On the basis of the Nobel committee’s official criteria, in the overall compilation of winners (in all fields: physics, chemistry, bio­medicine, economics, literature, peace) Ger­many, without reference to race or religion of its citizens, has had a total of about a hundred laureates. On the other hand, the Jewish world community, using its own Halachic identification criteria, proudly claims today that the number of Jewish laureates to date in all fields has already far surpassed that number, which is to say that approximately 25% of all Nobel laureates to date have been Jews. Using the Halachic method of counting, many American Nobel laureates are of course scored as Jewish.

 

Based on the citizenship of the country in which they reside, the United States is the grand master with over 160 winners in all fields, repre­senting one-third of all Nobel laureates. Before World War II the Ger­mans held the overall lead, but have fallen behind owing to the human and territorial losses in World War II as well as the postwar emigration (voluntarily or forcible) of scientists to the United States, Great Britain, Soviet Russia, and elsewhere. In addition, the reorganization and democratization of the German school system by the Allies after the war also lowered standards.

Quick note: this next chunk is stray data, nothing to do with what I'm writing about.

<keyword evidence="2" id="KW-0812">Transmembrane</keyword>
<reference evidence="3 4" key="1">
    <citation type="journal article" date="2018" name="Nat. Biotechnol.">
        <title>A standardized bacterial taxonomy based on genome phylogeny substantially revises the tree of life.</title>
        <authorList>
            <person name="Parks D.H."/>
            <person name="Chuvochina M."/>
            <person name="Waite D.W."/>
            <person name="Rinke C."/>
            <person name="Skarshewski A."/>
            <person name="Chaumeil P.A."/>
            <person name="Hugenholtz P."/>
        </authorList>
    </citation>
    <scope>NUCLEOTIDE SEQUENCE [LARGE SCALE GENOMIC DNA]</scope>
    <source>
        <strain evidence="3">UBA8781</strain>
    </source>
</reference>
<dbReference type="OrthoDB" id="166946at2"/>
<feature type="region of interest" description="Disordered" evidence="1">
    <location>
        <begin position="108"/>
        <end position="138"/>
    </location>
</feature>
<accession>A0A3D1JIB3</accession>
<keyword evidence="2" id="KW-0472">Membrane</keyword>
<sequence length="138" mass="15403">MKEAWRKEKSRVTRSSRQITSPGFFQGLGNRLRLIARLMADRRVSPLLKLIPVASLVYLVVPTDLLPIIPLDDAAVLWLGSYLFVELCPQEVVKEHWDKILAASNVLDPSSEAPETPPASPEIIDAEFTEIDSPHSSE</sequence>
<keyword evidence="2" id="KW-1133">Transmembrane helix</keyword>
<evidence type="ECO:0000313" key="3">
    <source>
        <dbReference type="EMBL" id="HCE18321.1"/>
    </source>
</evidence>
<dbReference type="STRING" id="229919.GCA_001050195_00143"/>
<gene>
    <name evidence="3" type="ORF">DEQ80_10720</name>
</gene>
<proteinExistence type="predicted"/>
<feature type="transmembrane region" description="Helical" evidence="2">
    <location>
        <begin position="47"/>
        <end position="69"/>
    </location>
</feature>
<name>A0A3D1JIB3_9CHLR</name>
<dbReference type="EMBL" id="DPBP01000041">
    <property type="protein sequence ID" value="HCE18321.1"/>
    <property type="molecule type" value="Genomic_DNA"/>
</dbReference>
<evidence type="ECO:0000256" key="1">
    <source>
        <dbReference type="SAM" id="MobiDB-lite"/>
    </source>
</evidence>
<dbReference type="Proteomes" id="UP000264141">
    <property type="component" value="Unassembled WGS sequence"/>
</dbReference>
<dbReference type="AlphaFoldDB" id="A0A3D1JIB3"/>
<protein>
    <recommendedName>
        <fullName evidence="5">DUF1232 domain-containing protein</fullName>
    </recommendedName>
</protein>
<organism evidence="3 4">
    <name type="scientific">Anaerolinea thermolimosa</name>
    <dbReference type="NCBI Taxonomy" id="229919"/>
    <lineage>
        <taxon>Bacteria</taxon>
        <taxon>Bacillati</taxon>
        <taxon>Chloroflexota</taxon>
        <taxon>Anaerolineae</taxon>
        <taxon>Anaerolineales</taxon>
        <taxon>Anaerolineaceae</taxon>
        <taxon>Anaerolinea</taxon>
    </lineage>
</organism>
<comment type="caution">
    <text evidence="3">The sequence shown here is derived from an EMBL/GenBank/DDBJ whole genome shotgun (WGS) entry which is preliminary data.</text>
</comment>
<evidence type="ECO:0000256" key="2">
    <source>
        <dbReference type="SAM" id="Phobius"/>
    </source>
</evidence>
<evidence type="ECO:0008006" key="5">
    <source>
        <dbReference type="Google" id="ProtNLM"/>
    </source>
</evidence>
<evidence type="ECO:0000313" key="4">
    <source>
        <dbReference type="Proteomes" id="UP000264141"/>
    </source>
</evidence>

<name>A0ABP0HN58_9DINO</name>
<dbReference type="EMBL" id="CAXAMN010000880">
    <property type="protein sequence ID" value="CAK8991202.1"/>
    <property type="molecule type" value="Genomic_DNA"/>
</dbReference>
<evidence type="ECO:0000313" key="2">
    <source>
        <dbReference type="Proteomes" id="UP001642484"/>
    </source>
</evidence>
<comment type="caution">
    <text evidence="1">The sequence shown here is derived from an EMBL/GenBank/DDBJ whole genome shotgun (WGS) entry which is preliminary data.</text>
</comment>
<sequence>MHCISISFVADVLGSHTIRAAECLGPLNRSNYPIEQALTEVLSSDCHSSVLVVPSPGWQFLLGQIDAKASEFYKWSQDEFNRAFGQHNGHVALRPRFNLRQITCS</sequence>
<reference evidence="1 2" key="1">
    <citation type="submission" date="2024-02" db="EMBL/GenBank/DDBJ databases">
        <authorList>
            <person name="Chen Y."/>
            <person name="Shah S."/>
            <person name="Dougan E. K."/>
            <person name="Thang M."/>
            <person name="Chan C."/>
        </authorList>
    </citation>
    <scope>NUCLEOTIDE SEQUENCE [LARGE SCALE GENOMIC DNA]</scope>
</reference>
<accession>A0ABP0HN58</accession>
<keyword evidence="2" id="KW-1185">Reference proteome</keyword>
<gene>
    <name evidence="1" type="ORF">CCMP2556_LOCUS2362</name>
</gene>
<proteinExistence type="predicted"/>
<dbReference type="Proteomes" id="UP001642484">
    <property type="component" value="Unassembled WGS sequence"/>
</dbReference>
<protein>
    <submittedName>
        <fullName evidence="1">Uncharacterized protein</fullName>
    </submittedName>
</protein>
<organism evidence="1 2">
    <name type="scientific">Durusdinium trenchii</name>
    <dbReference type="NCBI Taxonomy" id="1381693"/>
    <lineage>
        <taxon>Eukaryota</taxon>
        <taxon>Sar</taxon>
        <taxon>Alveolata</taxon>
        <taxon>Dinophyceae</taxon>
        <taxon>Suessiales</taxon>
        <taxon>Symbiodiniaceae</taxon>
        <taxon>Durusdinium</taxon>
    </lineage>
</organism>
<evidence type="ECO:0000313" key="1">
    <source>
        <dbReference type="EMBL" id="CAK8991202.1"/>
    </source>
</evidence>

Both peoples, German and Jews, have unquestionably contributed more than their share to the advances made in the various fields of scientific endeavor and especi­ally in the natural sciences, as exemplified by physics since about 1900. In the specific field of physics, Germany has produced 26 winners 5 of which were Jews, or roughly 20%. By Halachic definition, Jews worldwide have earned some 44 laureates in physics alone. An educated guess, if not by actual count, suggests that an even greater per­centage of U.S. laureates, perhaps 25–30 %, were also Jewish. Four of 6 Russian winners in physics, i.e., two-thirds, were Jewish. Roughly the same numbers and percentages would pertain to chemistry and medicine as well.

 

The high number of winners for the United States and ethnic Jews since about 1950 can partially be attributed to the fact that increasingly multiple (2–3 or more) scientists may be awarded the laureate for the same accomplishment, i.e., a team of researchers may share the award. Another factor at work affecting the high number of U.S. and Jewish laureates is the high costs involved in modern research that favor the rich countries and put the smaller countries at a disadvantage. Also, the personal wealth of a significant number of U.S. Jewish laureates permitted them to study at the best universities in the world, which, in turn, helps to explain their remarkable success. Moreover, the gifted and affluent ethnic Jewish laureates were able to use and build upon the scientific infrastructure (labs, universities, scholarship, traditions, preexisting and accumulated achievements of earlier, indigenous scholars, etc.) of the advanced Western countries in which they resided.